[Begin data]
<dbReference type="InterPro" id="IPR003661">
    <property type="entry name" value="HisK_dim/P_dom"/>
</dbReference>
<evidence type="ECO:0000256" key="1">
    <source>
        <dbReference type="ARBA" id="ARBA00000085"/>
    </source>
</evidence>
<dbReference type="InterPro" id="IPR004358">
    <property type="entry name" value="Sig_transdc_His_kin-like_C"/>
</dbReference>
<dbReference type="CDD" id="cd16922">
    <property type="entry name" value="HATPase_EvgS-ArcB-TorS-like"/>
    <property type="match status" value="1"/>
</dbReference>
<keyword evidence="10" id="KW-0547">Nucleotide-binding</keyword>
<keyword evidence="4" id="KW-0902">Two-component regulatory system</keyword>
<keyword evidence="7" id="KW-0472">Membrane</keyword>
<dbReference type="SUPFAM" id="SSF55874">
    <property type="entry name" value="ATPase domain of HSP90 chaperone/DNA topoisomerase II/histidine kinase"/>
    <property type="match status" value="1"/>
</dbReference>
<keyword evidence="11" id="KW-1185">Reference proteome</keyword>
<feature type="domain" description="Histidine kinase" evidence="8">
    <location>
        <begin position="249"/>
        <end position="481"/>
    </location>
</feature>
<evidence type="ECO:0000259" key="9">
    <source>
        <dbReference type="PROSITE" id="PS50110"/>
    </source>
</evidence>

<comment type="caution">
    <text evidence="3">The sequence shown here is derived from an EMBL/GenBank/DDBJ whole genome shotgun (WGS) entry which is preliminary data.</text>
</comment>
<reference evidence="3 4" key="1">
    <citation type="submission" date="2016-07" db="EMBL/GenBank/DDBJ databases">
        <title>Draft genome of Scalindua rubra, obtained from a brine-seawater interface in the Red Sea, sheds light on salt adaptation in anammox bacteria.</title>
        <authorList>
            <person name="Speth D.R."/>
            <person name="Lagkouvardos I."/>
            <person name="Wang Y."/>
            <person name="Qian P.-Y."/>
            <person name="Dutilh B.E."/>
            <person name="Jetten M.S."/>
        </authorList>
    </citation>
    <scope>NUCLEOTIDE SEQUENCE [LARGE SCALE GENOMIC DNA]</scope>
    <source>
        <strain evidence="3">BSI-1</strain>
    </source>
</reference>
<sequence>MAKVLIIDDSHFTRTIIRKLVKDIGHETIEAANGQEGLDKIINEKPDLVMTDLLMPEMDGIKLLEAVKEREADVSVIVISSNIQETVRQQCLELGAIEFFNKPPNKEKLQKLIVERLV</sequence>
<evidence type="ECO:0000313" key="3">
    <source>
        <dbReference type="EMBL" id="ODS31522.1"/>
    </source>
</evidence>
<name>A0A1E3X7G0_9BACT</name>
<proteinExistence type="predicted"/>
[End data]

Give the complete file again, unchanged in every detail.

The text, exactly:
<dbReference type="InterPro" id="IPR003661">
    <property type="entry name" value="HisK_dim/P_dom"/>
</dbReference>
<evidence type="ECO:0000256" key="1">
    <source>
        <dbReference type="ARBA" id="ARBA00000085"/>
    </source>
</evidence>
<dbReference type="InterPro" id="IPR004358">
    <property type="entry name" value="Sig_transdc_His_kin-like_C"/>
</dbReference>
<dbReference type="CDD" id="cd16922">
    <property type="entry name" value="HATPase_EvgS-ArcB-TorS-like"/>
    <property type="match status" value="1"/>
</dbReference>
<keyword evidence="10" id="KW-0547">Nucleotide-binding</keyword>
<keyword evidence="4" id="KW-0902">Two-component regulatory system</keyword>
<keyword evidence="7" id="KW-0472">Membrane</keyword>
<dbReference type="SUPFAM" id="SSF55874">
    <property type="entry name" value="ATPase domain of HSP90 chaperone/DNA topoisomerase II/histidine kinase"/>
    <property type="match status" value="1"/>
</dbReference>
<keyword evidence="11" id="KW-1185">Reference proteome</keyword>
<feature type="domain" description="Histidine kinase" evidence="8">
    <location>
        <begin position="249"/>
        <end position="481"/>
    </location>
</feature>
<evidence type="ECO:0000259" key="9">
    <source>
        <dbReference type="PROSITE" id="PS50110"/>
    </source>
</evidence>

<comment type="caution">
    <text evidence="3">The sequence shown here is derived from an EMBL/GenBank/DDBJ whole genome shotgun (WGS) entry which is preliminary data.</text>
</comment>
<reference evidence="3 4" key="1">
    <citation type="submission" date="2016-07" db="EMBL/GenBank/DDBJ databases">
        <title>Draft genome of Scalindua rubra, obtained from a brine-seawater interface in the Red Sea, sheds light on salt adaptation in anammox bacteria.</title>
        <authorList>
            <person name="Speth D.R."/>
            <person name="Lagkouvardos I."/>
            <person name="Wang Y."/>
            <person name="Qian P.-Y."/>
            <person name="Dutilh B.E."/>
            <person name="Jetten M.S."/>
        </authorList>
    </citation>
    <scope>NUCLEOTIDE SEQUENCE [LARGE SCALE GENOMIC DNA]</scope>
    <source>
        <strain evidence="3">BSI-1</strain>
    </source>
</reference>
<sequence>MAKVLIIDDSHFTRTIIRKLVKDIGHETIEAANGQEGLDKIINEKPDLVMTDLLMPEMDGIKLLEAVKEREADVSVIVISSNIQETVRQQCLELGAIEFFNKPPNKEKLQKLIVERLV</sequence>
<evidence type="ECO:0000313" key="3">
    <source>
        <dbReference type="EMBL" id="ODS31522.1"/>
    </source>
</evidence>
<name>A0A1E3X7G0_9BACT</name>
<proteinExistence type="predicted"/>